Over the years we’ve been building up a profile of our virtual hospital, St. Emlyn’s. Here, let’s explore the way we reflect on cases in Emergency Medicine, and take a look at what might go on at a ‘St. Emlyn’s Case Conference’, something that a lot of EDs are doing nowadays to encourage reflection, and perhaps something we could consider implementing at our own (real life) EDs. The following is an entirely hypothetical case from Virchester, which is based on genuine cases and observations from my practice over the years.
A 30 year old asthmatic woman is brought to St. Emlyn’s ED with shortness of breath. She has a past history of asthma, but has never had anything more than a moderate exacerbation. This occasion appears to be similar. The peak expiratory flow rate is at 60% of her best and there are no signs of life-threatening or severe asthma.
[DDET Signs of severe and life-threatening asthma]
Signs of severe asthma
- PEFR 33-50% of best or predicted
- Respiratory rate ≥25/min
- Heart rate ≥110/min
- Inability to complete sentences in one breath
Signs of life-threatening asthma
- PEFR <33% of best or predicted
- SpO2 <92%
- PaO2 <8kPa
- Normal PaCO2 (4.6-6.0kPa)
- Silent chest
- Poor respiratory effort
- Exhaustion, altered conscious level
The patient is treated with nebulised salbutamol and oral prednisolone and the PEFR rises to 70% of best. A couple of hours later, the patient is looking and feeling a lot better and admission is arranged for a period of observation. Prior to leaving the ED, her condition suddenly deteriorates. On arrival in the Resuscitation Room she is deeply cyanotic with gasping respirations, undetectable oxygen saturation, a heart rate of 160/min and a blood pressure of 90/40. The chest is near silent with a tight expiratory wheeze. There is no response to further nebulised salbutamol. An ECG shows sinus tachycardia.
IV access is secured and the patient given high flow oxygen. Thoracic ultrasound demonstrates no pneumothorax. An arterial blood gas demonstrates a pO2 of 3kPa in oxygen and a pCO2 of 15kPa. The patient is agitated and continually removes the oxygen mask, precluding successful pre-oxygenation. A delayed sequence intubation is therefore undertaken with a pre-med of 50mg IV ketamine. This enables satisfactory pre-oxygenation with the use of a Water’s circuit to a saturation of 87%, at which stage the patient is anaesthetised with a further push of IV ketamine and suxamethonium. The trachea is intubated immediately with transient desaturation to 80%. After re-oxygenation, the ventilator is disconnected to allow manual decompression and reduce gas trapping. Subsequent ventilation at low tidal volume and respiratory rate with permissive hypercapnia enables re-oxygenation to 95% and a return to normotension. IV salbutamol, magnesium and hydrocortisone are administered, sedation is maintained with inhaled halothane and the patient’s condition stabilised prior to transfer to the ICU. Another life saved!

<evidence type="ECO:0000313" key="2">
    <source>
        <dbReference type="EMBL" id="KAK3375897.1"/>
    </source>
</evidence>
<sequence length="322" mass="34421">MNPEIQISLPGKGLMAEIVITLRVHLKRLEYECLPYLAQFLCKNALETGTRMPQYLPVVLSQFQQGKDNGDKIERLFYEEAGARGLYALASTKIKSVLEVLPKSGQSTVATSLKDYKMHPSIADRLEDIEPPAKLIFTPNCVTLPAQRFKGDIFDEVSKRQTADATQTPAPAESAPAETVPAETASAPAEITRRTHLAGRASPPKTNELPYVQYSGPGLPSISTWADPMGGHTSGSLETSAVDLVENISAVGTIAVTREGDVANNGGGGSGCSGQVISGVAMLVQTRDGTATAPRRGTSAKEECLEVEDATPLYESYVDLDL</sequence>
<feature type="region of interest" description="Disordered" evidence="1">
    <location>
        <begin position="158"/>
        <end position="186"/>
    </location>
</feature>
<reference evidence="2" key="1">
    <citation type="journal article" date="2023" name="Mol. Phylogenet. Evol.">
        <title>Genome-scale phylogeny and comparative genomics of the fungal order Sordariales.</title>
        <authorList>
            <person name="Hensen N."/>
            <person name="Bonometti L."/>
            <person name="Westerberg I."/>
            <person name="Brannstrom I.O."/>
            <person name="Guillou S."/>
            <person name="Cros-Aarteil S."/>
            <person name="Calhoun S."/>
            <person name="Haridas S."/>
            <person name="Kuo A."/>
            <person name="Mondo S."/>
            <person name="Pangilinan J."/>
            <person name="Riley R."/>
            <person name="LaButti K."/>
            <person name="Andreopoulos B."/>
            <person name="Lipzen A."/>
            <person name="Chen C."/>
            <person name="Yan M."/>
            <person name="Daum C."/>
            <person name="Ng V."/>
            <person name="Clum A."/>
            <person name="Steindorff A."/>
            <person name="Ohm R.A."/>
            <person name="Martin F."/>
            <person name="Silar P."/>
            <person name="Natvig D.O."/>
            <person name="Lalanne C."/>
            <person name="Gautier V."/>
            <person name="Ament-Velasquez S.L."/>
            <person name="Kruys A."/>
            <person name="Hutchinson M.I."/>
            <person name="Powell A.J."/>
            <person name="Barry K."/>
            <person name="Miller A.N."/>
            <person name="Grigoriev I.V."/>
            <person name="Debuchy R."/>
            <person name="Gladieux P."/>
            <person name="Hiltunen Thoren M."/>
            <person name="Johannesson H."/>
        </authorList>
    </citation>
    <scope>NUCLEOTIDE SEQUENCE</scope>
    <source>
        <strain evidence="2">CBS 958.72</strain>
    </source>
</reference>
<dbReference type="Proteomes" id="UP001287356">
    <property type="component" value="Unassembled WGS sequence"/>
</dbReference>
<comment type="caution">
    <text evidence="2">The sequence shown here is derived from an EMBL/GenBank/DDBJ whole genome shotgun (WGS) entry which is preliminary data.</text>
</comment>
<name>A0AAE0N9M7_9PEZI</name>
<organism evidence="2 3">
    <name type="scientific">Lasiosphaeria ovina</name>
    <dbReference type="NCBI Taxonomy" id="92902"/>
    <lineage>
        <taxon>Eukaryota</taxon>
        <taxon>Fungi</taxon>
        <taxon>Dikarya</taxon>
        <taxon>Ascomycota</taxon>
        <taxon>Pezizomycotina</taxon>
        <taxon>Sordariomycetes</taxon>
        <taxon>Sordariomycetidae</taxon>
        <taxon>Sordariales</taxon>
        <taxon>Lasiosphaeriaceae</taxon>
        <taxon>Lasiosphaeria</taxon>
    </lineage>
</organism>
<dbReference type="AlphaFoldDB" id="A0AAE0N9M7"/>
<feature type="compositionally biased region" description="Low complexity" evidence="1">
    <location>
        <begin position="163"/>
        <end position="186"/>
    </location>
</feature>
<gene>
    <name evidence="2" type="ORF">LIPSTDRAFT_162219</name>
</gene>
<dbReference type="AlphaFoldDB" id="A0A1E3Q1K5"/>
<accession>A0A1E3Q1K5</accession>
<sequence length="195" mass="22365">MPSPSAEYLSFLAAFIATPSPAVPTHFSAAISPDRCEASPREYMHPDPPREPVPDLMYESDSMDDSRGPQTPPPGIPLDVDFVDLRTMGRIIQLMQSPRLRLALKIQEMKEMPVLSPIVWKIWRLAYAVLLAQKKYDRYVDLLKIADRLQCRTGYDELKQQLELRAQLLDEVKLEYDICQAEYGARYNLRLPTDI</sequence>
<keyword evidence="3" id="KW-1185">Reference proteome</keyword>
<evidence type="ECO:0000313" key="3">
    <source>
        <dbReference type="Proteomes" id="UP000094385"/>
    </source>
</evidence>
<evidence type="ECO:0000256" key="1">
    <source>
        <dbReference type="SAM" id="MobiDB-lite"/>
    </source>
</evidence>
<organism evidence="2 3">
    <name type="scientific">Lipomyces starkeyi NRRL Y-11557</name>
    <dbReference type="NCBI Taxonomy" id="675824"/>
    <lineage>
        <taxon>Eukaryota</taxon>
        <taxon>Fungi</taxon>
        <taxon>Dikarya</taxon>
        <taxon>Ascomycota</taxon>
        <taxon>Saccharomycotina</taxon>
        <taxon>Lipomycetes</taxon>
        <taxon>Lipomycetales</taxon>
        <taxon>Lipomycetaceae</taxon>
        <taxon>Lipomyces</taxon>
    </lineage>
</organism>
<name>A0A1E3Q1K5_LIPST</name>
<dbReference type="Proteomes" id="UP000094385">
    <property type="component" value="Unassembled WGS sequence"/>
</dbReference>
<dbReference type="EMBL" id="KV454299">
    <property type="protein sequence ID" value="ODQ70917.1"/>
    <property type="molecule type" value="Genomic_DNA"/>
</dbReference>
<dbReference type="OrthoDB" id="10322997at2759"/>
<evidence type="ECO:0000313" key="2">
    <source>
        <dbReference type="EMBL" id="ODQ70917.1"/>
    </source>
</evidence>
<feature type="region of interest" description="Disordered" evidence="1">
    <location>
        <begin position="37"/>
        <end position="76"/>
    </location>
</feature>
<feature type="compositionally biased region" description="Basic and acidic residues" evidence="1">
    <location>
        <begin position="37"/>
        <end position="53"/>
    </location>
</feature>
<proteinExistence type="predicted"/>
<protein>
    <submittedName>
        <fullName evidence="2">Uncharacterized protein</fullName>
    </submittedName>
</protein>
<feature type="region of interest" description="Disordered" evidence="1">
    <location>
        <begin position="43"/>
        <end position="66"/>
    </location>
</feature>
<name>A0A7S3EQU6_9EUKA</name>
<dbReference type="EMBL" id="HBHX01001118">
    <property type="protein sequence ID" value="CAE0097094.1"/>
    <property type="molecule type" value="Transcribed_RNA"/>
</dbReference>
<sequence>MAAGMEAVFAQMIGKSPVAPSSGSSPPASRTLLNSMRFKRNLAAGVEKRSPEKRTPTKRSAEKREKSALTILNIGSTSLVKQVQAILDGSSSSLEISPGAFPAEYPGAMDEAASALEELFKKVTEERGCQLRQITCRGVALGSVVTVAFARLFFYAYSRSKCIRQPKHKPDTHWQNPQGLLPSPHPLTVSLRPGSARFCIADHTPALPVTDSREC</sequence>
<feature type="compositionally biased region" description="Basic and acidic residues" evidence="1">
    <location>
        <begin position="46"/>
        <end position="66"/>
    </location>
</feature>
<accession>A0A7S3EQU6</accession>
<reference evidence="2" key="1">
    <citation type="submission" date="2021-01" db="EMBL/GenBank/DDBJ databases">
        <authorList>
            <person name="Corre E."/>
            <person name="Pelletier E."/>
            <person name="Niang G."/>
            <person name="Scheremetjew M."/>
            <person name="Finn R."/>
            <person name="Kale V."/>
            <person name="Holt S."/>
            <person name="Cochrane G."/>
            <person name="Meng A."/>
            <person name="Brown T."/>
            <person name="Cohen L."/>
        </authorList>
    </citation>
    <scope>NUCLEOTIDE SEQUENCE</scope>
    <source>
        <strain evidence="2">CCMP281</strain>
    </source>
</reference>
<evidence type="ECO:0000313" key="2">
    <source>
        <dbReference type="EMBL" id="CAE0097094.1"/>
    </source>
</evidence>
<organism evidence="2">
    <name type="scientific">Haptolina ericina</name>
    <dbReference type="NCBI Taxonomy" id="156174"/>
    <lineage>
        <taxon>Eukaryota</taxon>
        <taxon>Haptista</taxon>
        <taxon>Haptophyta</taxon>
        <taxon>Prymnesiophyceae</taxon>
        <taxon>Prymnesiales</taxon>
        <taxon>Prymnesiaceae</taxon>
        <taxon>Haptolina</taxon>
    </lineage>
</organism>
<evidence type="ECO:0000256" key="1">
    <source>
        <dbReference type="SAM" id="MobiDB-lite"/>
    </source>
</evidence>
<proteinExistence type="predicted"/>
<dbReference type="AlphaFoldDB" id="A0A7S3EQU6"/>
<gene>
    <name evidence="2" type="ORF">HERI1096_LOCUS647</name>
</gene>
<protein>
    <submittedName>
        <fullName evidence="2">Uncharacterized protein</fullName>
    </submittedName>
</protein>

Virtual reflections at St. Emlyn’s
This would be a great case for discussion at a Case Conference. Case Conferences are designed to help us to reflect on challenging cases and to identify areas where we might improve our practice for the future, including both the resources that are available and the way we use them. In reality, I can’t say that I’ve had the opportunity to regularly attend Case Conferences, although I have arranged for team de-briefs and I can see the potential value in making Case Conferences a regular feature of our ED in real life. Do you regularly hold Case Conferences at your ED? If so, we’d love to hear from you and learn from your experiences.
What might we discuss?
There are, of course, a million things to discuss around this particular virtual case. In this blog post, I want to explore the way we reflect on cases in medicine, and to highlight what I think would be the most likely topic of discussion when we reflect on cases like this in our current climate. What do you think is most likely to be discussed at a St. Emlyn’s Case Conference? Would it be the heroic salvage of a peri-mortem patient by an over-stretched and undervalued team? Personally, I don’t think so. Would it be the implementation of cutting edge techniques like DSI and thoracic ultrasound to ensure that this critically ill patient stood the best chance of survival? I’d suggest probably not.
Perhaps I’m wrong but, from my experiences, I actually wonder whether we might, instead, be inclined to attack the doctor who managed the patient prior to the deterioration. How did they fail to recognise the seriousness of the situation? Surely they failed to spot some important clinical signs and missed an opportunity? Did they not realise that a deterioration of this nature was bound to happen?! In my experiences over the years (and not necessarily in my current position), this is actually even more likely to happen when the doctors themselves are absent, thus giving them no chance to respond.